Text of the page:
By Aisar Fagge
Population explosion can be a boost or a doom. If resources are not well managed in a country with rapid population growth, illiteracy, divisive politics, unemployment, hunger, crime, insecurity, poor standard of living will be the topics of discussion.
Dr. Musa Muhammad Bello, a community physician consultant and also a lecturer with Bayero University, Kano, mentioned this during a maiden monthly seminar organized by the Community Health Organization (CHR) in collaboration with Youth Society for the Prevention of Infectious Disease and Social Vices (YOSPIS), held on Wednesday, 20th July, 2022 at CHR’s conference room, Kano.
In his paper titled: “Rising Population and Demographic Transition: Effect on Health and Sustainable Development” Dr Bello said “If Nigeria’s population continue growing at this pace, by 2050, it will double to over 400 million. Nigeria will become the 4th largest country on Earth.”
“There is a cause for alarm because, population increase or explosion can be a boom or a doom.”
“If the population is rapidly increasing and resources are not well managed then it will greatly affect the availability of these resources across all sectors – health, water, education, security, etc. It will stretch them to the extent that majority of the population will be suffering in misery – there will be poverty, hunger, starvation, malnutrition, there will be unemployment and poor living standard.”
“All sectors of life will suffer. Take for example Kano State government’s decision to ban tricycle movement from 10 pm to 6 am is an effect of population concentration. The rate of crime has increased. Phone snatchers are everywhere. Some of us here are their victims,” The speaker lamented.
Speaking about the preparation for 2023 census in Nigeria, Dr Bello said, “Census is very important. In fact, according to a United Nations Economic Council, the population census should be done in every country every ten years. But unfortunately in Nigeria, the last census we did was in 2006. So we are far behind.”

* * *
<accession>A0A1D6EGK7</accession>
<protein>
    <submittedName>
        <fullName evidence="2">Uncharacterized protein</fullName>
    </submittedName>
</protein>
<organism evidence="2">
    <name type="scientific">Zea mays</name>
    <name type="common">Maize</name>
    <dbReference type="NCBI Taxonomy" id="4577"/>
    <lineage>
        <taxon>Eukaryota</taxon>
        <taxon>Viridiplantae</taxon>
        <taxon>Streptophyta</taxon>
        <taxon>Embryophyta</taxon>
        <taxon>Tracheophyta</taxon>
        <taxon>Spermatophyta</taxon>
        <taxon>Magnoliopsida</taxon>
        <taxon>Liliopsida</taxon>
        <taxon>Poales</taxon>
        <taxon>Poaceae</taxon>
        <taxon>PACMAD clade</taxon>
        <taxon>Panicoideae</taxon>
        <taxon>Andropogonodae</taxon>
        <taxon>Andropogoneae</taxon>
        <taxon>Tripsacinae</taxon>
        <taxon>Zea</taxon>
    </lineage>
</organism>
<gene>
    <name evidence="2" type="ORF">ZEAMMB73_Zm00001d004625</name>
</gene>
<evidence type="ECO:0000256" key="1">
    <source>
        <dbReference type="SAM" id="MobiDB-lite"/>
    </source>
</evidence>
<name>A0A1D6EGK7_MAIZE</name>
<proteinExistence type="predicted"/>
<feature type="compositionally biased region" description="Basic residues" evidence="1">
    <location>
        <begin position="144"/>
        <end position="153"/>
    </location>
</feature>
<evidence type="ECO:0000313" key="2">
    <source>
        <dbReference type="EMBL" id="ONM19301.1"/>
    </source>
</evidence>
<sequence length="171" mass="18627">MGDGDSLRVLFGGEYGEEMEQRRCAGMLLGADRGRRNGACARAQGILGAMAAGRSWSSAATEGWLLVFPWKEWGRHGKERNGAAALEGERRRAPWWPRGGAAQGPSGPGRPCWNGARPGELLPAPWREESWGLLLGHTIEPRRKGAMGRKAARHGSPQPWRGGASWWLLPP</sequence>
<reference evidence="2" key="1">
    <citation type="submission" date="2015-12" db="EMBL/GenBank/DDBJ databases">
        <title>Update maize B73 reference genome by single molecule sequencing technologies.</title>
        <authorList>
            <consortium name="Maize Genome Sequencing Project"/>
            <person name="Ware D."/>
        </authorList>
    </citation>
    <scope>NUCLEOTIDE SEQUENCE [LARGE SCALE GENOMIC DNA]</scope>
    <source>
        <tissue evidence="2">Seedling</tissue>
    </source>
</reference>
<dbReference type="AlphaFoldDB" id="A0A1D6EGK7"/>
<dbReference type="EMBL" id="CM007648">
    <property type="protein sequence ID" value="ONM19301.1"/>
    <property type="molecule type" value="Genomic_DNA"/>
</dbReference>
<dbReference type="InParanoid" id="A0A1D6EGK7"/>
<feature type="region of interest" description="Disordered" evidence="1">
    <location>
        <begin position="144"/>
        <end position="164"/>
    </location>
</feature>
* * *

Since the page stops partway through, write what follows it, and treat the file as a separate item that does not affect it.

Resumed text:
“Census gives you the exact number of people and ther demographic structure: gender, age, education, income, location, etc. and that will be a very good tool for planning development in the country. Lack of this statistics will negatively affect the government planning.”
“When it comes to health, you first look at it from disease possession. When there is a population explosion, there is increase risk of disease. People will interact with the environment, their daily activities will pollute the environment; air pollution, water pollution and so many other things. So there is likely going to have increase in disease that are transacted through air because of over crowding,” he concluded.
One of the discussants of the paper, Musa Abdullahi Sufi argued that “Nigeria is not over populated because of its available vast resources.” He urged the academics to do more research to engage policy makers. Another discussant, Zainab Nasir Ahmed countered that “Nigeria is over populated because the resources are in the hands of few people” while majority of the population wallow in squalor.
The seminar received both physical and virtual participants ranging from academics, health workers, journalists and members of Civil Society Organizations (CSO).
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